India and China have been engaged in a fierce asymmetrical competition for influence in Nepal ever since India lent its support to Hindu-identifying Madhesi protesters in the southern Terai region during their months-long protest campaign.
The Madhesi were ostensibly protesting Nepal’s plans for federalisation which they claim will dilute their influence in Nepal’s affairs. In Nepal’s capital Kathmandu the opinion is however that India is manipulating the Madhesi protests as proxies to ensure India’s continued influence over Nepal.
During the protests Indian traders claimed it was unsafe for them to travel to Nepal, causing a de-facto blockade of the country which cut it off from most of its fuel supplies. The Nepalese government claimed this was in effect an embargo imposed on Nepal by India.
China for its part has pragmatically supported the democratically elected and legitimate Nepalese government, sending supplies to replace the products withheld by India.
China has also sealed important energy deals with Nepal and is now even discussing an expansion of the New Silk Road through the Himalayans to Kathmandu. Not surprisingly India fears this could lead to the northern Indian states of Uttar Pradesh and Bihar becoming flooded with Chinese goods. It is not difficult to see why India might therefore be tempted to use the Madhesi protests to thwart these projects.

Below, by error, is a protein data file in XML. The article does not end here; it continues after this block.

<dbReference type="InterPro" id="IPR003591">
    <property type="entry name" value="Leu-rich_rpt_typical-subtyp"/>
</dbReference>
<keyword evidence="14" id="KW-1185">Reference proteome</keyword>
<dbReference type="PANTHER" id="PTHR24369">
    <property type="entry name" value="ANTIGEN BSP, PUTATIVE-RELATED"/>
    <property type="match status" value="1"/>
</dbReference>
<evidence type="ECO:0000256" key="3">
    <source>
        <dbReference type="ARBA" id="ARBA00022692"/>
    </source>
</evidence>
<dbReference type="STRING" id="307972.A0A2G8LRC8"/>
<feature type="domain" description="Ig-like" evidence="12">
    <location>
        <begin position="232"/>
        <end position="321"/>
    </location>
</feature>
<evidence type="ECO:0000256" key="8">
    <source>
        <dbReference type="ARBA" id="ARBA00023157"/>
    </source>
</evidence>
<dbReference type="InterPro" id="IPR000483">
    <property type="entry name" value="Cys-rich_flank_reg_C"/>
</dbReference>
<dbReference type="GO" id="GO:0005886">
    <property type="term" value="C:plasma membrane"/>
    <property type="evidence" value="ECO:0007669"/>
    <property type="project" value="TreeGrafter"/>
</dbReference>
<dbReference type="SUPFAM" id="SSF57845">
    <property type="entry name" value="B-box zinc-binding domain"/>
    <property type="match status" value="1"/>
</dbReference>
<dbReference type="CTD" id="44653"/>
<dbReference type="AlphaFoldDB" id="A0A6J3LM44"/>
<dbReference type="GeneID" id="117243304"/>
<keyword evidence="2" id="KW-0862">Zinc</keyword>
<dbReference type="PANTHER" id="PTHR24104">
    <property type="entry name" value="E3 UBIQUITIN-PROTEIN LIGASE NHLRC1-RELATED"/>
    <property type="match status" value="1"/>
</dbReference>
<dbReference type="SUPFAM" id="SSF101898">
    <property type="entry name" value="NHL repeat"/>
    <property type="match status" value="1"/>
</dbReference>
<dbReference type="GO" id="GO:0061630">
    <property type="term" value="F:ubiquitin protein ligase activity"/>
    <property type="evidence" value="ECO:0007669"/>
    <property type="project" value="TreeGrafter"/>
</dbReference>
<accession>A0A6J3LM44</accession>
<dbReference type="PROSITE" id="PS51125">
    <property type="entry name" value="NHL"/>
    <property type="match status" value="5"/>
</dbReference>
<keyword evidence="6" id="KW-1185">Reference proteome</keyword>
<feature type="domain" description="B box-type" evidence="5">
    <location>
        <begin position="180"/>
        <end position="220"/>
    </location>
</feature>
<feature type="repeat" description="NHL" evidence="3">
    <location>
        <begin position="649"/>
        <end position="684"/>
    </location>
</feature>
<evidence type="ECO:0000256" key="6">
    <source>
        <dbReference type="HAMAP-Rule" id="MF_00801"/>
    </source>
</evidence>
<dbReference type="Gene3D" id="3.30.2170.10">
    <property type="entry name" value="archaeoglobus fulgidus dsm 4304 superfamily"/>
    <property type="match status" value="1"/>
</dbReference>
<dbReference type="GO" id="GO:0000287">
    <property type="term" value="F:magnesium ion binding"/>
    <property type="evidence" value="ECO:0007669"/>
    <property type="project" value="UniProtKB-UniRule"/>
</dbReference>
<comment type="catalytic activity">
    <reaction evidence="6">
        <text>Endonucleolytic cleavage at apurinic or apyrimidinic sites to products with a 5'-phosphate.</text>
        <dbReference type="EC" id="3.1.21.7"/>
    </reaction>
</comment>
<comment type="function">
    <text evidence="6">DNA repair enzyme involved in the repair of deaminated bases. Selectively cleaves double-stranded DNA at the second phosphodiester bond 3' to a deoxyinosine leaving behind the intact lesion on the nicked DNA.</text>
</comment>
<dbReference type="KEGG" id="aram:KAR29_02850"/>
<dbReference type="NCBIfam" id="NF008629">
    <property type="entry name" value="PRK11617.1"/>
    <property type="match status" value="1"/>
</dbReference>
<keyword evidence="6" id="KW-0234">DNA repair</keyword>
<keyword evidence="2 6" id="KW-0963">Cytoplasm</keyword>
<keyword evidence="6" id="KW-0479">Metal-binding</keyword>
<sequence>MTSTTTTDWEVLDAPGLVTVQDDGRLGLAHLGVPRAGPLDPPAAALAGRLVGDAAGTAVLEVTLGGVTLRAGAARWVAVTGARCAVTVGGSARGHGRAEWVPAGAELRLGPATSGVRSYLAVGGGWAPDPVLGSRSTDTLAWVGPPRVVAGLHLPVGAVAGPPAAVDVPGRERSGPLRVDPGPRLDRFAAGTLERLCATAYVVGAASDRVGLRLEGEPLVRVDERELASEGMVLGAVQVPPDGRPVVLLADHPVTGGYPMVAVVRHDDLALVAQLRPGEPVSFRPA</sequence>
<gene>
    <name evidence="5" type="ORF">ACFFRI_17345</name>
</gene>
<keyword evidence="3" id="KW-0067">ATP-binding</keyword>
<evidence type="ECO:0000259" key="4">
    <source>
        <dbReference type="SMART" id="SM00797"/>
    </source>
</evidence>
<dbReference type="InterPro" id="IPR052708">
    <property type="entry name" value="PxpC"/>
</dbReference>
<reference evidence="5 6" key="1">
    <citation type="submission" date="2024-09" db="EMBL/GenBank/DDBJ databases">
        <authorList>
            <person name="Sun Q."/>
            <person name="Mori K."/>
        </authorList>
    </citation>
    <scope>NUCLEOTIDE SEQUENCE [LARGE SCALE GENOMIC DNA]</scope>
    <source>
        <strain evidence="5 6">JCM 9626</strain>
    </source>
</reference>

A further region of potential Chinese-Indian rivalry in the Himalayas is the contested territory of Arunachal Pradesh, called “Southern Tibet” by China.
The dispute here dates back to the imperial era when the British marked out the border between British controlled India and a weakened China.
The essential point is that India for decades has administered this region without its right to do so being recognised by China.
This dispute is for the time being lying dormant and has largely done so since the 1962 Sino-Indian War. It does however occasionally flare up as a rhetorical whenever Indian-Chinese disagreements rise to the surface. Since China does not recognise India’s administration of Arunachal Pradesh, this territory retains the potential to become a serious flashpoint.
The Logistical Support Agreement give the US the right – if India agrees – to “resupply, repair, and rest” its forces anywhere in India. This could in theory include contested areas such as Arunachal Pradesh.
Deploying US troops so close to the border with China in a contested territory such as Arunachal Pradesh would be seen by China as intensely provocative and would be bound to provoke a Chinese reaction.
That could transform a hereto dormant conflict into an active one, creating a third subregional front of “containment” against China. All it would take would be the symbolic presence of a few US troops – no matter how ‘plausibly justified’ under the terms of the Logistical Support Agreement – to trigger a confrontation between India and China that could be exploited by hardliners in New Delhi wanting to press for a concerted US-Indian joint effort to “defend Indian territory from China”.